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Rookies' missed connection added to Jets' first-half blues

Sam Darnold's pass to Chris Herndon was chance to score in first half that went for naught.

Sam Darnold of the New York Jets looks

Sam Darnold of the New York Jets looks on during the first half against the Miami Dolphins at MetLife Stadium on Sunday, Sep. 16, 2018. Photo Credit: Jim McIsaac

 Ten seconds, two rookies, one ugly play.

That is the shorthand version of how the Jets blew a chance to make a competitive game out of what ended up being a 20-12 loss to the Miami Dolphins in their home opener at MetLife Stadium. Here, if you can take the pain, is the longer.

 With 41 seconds left in the first half and his team trailing by 20, Sam Darnold, the Jets 21-year-old quarterback, completed passes of 44 and 17 yards. That put the Jets on the Miami 14.

 Darnold threw the ball away on the next play and said after the game that he didn’t see Quincy Enunwa wide open in the end zone. With 10 seconds left and no timeouts, the Jets had one more chance to get across the goal line.

 And that’s when things went kinda Keystone Kops. Darnold decided to throw the ball to fellow rookie Chris Herndon, who had made a 17-yard catch earlier on the drive.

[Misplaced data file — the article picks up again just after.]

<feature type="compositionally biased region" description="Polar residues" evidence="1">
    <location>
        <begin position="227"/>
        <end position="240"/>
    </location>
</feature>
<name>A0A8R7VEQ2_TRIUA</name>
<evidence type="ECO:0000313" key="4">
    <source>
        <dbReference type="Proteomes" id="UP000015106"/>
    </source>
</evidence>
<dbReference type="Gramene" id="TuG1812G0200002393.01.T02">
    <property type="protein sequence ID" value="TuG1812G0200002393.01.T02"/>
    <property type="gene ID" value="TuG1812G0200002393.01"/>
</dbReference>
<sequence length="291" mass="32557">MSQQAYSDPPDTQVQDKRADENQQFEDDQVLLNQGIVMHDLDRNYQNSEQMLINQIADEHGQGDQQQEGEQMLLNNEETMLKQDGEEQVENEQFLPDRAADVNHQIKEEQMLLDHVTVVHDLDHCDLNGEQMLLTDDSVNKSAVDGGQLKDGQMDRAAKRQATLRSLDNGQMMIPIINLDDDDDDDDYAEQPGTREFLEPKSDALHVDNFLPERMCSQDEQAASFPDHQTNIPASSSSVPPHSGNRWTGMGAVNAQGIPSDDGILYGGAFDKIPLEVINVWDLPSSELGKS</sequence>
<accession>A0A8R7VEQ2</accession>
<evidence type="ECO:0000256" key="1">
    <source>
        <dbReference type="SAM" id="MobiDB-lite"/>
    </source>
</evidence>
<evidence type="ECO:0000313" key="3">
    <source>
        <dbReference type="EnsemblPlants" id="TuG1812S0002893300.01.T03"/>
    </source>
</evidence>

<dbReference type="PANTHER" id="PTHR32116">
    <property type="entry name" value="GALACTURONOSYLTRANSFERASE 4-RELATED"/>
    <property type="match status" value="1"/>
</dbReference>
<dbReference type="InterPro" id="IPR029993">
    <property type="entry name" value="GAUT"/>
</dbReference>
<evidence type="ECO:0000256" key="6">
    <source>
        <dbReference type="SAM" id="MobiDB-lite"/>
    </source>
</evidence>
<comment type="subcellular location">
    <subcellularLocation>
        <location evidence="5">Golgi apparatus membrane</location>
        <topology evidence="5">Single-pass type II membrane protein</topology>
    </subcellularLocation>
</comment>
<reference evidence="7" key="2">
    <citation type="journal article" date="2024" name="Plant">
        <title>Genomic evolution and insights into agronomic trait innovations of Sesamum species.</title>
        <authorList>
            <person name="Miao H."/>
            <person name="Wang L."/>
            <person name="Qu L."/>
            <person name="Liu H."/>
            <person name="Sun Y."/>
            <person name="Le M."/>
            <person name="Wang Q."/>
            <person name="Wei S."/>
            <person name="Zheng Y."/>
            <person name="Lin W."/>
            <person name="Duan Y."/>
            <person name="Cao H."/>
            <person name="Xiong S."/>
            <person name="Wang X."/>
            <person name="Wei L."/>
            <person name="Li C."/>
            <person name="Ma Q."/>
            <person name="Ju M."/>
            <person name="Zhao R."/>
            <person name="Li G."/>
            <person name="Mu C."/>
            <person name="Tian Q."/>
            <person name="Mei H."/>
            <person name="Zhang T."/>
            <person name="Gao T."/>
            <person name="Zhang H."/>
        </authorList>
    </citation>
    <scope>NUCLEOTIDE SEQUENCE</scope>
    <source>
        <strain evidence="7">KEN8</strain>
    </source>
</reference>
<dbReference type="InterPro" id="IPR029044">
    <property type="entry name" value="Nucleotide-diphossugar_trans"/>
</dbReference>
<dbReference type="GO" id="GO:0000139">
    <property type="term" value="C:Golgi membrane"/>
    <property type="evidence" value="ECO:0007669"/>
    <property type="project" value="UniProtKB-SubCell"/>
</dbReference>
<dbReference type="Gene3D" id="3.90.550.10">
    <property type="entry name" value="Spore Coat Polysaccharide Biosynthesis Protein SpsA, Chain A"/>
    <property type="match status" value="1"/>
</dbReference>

"I knew we didn’t have any timeouts. I knew that if I got it to him and they tackled him inbounds, we weren’t going to get a play off,” Darnold said. “Just tried to get it to him and thought: Let’s go get a touchdown. I didn’t have any doubt in Chris and his ability to get a score.”

 Herndon, who last year was playing at the University of Miami, caught the pass at the 2 and a fraction of a second later was drilled by Miami’s Pro Bowl Safety Reshad Jones. He fumbled the ball, stumbled around and managed to recover it but couldn’t stretch it over the goal line.

“It’s something we practiced a couple of times in camp in the preseason,” Herndon said after the game. “It’s just a play with a backup blitz and I happened to be open. I should have done what I had to do to get in the end zone.”

Time ran out and the Miami defense left the field pumping their fists.

“That was real big for us because they were gong to get the ball in the second half, so it was good stopping them and leaving the field with them having zero points,” safety Minkah Fitzpatrick said.

Should the Jets have designed a play where the receiver was deeper in end zone? With no timeouts, could something have been tried so the team could still have some time to kick a field goal if it didn't work?

Coach Todd Bowles is not one for second-guessing.

“We had a play designed to try and get six points. It was a bang-bang play,” Bowles said. “He was trying to break a tackle right there at the 1 . . . The guy made a heck of a play.”

 A couple of Jets thought they should have been able to at least get three points out of the situation.

“We should have kicked a field goal,” Enunwa said. “Hindsight is 20-20. We definitely should have scored. It’s a lack of execution. We’re right there. We’re right there.

Said left tackle Kelvin Beachum: “At the end of the day, we had a chance to score. Chris Herndon had a chance to score. We had a chance to kick a field goal. Woulda, coulda, shoulda. There’s always those in the game. We had a short field and didn’t make it happen.”

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